As I write this, nearly two dozen of our brightest and most accomplished students are rehearsing for our long anticipated 2012 Tour of Light. These children dedicate over a year of disciplined practice in East African music, drumming and dance.
Among them is veteran performer Constance Naggayi who entered our program after losing both of her parents to AIDS. At a very young age, Constance possessed a natural talent and was among the first children who traveled to the U.S. to promote Children of Uganda and raise awareness of the worldwide AIDS orphan crisis through cultural music and dance.
On that tour, Constance vividly recalls a performance at a school for the deaf. She was so inspired by the sign language interpreter and how remarkable it was to see their message translated through simple hand movements. In that moment, Constance felt a calling deep in her heart and pledged to find a way to help Uganda's more than 500,000 hearing impaired citizens. She was only 12 years old. Constance eventually went on to graduate from Ntinda School for the Deaf - crediting her success to the moving experience she had had as a tour performer.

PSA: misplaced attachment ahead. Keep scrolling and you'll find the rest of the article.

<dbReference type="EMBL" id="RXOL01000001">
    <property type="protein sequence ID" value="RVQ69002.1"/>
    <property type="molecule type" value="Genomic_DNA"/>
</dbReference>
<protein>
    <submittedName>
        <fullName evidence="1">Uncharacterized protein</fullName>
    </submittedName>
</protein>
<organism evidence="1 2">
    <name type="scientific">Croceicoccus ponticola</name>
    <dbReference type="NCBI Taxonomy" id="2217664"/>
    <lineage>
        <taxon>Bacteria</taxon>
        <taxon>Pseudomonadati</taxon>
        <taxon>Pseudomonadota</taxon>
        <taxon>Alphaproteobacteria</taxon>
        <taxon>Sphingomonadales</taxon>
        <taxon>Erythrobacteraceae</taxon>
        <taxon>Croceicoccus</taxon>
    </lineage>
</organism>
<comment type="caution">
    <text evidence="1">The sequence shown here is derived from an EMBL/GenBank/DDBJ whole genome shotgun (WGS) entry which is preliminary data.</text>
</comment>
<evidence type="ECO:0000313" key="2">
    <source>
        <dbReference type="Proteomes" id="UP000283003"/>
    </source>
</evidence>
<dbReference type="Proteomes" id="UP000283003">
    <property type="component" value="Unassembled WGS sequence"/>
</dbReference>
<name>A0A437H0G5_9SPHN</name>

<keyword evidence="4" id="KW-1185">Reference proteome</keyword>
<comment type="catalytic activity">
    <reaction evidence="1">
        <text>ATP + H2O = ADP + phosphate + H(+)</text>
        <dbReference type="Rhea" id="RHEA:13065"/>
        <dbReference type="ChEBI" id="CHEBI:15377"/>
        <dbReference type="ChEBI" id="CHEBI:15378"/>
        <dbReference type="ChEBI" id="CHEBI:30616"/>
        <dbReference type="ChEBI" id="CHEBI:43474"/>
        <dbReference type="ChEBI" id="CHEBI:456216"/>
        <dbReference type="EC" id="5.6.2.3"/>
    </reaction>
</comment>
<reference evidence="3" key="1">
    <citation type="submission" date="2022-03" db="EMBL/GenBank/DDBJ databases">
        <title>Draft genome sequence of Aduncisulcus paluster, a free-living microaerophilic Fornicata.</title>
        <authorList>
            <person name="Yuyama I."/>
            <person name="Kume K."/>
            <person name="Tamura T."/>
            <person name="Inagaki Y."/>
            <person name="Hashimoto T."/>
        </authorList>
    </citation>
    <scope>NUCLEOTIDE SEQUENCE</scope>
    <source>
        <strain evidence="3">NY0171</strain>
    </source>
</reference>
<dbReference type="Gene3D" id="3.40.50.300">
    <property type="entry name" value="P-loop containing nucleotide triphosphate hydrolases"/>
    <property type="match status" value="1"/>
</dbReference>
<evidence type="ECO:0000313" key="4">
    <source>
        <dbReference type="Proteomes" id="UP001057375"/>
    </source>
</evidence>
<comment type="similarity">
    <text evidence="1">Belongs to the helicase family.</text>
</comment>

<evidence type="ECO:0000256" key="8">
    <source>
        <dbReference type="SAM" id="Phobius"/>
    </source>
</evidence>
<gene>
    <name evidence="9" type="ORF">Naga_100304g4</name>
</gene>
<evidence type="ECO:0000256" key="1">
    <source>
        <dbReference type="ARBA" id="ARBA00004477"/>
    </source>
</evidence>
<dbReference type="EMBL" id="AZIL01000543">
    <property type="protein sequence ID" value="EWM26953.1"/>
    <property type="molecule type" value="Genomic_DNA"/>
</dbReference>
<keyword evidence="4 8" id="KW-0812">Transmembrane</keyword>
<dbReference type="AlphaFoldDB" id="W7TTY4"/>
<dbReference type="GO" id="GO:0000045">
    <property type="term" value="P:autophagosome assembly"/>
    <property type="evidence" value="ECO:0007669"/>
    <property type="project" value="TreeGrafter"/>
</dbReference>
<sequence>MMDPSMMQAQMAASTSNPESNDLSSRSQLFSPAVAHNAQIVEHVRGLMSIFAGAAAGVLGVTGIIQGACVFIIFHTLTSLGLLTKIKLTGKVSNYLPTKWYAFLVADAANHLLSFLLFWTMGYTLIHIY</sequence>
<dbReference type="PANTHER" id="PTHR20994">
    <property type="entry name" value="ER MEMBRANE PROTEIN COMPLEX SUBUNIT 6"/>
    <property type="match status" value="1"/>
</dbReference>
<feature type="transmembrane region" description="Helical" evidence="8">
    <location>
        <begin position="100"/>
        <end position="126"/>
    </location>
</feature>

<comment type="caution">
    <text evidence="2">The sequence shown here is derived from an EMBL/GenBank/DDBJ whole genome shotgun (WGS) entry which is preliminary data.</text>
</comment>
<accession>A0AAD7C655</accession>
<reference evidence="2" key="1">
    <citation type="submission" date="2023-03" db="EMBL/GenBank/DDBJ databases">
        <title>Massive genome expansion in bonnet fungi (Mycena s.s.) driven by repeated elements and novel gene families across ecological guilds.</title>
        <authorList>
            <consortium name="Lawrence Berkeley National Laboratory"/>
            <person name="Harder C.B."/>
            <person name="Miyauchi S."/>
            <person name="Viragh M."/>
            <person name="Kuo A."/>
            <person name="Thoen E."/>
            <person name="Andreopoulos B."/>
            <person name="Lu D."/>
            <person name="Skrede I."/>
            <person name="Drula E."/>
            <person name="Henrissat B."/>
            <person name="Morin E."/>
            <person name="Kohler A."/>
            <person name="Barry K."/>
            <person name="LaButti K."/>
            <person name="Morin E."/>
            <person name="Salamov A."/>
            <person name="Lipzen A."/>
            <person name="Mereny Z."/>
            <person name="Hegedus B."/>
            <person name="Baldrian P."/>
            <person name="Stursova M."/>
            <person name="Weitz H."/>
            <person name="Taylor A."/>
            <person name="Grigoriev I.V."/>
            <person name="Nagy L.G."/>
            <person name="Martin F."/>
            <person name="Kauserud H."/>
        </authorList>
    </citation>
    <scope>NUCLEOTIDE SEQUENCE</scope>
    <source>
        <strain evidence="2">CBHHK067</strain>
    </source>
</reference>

Today, Constance has returned to help train the members of our newest dance troupe. Thanks to her experience in the U.S. and the opportunities those travels provided her - she is thrilled to be giving back. Her biggest hope for the children currently training is that they, too, will find their life's purpose as she did so many years ago.
The Tour of Light has always been and will continue to be an inspiration to our children, staff, and the fortunate audience members who witness first-hand the remarkable gifts of our music and dance troupe. Please join us in bringing these remarkable young performers, each with their own inspirational story of grace and endurance, to stages across the U.S.
written by COU's Executive Director, Pamela Brannon